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A flood of tears

The aftermath of hurricane Katrina lays bare ugly truths about race and poverty in the United States. It's infuriating and bewildering, but mostly just plain sad.
 
 
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Will someone please just cry with me over so many dead and displaced and how the state and the government and the President doesn't seem to give a damn?

It's all so unbearably unnecessary. Yes, we couldn't stop the wind and the floods, but if troops hadn't been diverted to Iraq; if disaster funds hadn't been diverted to Iraq; if thousands of people in New Orleans weren't so dirt-poor that, end-of-the-month checks spent, they couldn't afford to get out of town ...

If any of these things, perhaps it could just be another disaster where we all chipped in and buried the unfortunate, mourned together and felt more connected to the living.

I'd been trying to figure out a way to talk about how Katrina relates to race and poverty and the war in Iraq. Why is there plenty of fingerpointing and head shaking, and even some money being sent in what one hopes is the right direction, but none of the real mourning I experienced after 9/11 and even after the tsunami hit in southeast Asia?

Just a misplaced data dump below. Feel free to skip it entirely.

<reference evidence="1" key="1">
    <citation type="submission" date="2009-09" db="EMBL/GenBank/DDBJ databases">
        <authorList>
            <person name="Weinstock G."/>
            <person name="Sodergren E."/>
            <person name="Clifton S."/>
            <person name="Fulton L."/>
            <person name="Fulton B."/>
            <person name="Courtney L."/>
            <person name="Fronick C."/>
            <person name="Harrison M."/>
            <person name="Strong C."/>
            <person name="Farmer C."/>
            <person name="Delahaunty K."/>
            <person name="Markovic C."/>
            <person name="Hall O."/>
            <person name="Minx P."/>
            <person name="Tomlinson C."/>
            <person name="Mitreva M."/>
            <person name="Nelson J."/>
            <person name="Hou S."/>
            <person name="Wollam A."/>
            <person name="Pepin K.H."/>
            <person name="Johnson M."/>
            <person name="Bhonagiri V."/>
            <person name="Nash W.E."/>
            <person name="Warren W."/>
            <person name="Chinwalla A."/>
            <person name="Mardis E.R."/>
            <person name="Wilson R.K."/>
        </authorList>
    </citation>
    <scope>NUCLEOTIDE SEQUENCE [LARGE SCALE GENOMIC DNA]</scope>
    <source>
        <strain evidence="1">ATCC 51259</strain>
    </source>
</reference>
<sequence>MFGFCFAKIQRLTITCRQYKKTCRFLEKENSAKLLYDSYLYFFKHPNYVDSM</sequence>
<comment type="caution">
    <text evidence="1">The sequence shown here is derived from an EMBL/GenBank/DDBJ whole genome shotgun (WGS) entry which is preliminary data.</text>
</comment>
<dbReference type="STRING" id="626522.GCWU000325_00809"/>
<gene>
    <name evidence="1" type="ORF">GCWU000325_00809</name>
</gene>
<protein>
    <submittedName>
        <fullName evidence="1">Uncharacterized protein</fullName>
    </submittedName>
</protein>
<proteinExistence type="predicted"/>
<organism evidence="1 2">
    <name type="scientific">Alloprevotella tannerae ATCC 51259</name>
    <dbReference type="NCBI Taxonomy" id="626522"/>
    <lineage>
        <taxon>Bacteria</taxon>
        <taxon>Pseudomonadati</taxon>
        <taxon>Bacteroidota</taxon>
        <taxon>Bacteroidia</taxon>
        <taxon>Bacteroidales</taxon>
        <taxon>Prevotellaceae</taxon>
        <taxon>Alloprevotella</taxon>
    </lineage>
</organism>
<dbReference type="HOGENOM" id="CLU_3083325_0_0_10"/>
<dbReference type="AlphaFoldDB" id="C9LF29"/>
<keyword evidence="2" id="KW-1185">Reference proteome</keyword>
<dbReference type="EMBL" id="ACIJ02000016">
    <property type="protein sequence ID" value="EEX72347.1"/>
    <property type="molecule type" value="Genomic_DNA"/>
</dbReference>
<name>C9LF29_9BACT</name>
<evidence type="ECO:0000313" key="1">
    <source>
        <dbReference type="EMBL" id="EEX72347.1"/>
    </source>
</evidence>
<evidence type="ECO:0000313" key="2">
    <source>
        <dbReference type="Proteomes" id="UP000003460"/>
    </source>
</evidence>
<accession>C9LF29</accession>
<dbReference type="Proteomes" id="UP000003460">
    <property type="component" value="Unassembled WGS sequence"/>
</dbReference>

Joan Walsh, editor-in-chief at Salon, put into words what I had been writing and deleting. Everyone should read her piece, but for those of you who won't read the whole thing, here's the heart of it:

The death toll from Katrina is likely to be higher than 9/11, but most of its victims will be black and poor, and I doubt we'll wage a war on poverty and neglect to match the war on terror launched after al-Qaida struck -- and if we did, I doubt it would be any more effective.

Rachel Neumann is Rights & Liberties Editor at AlterNet.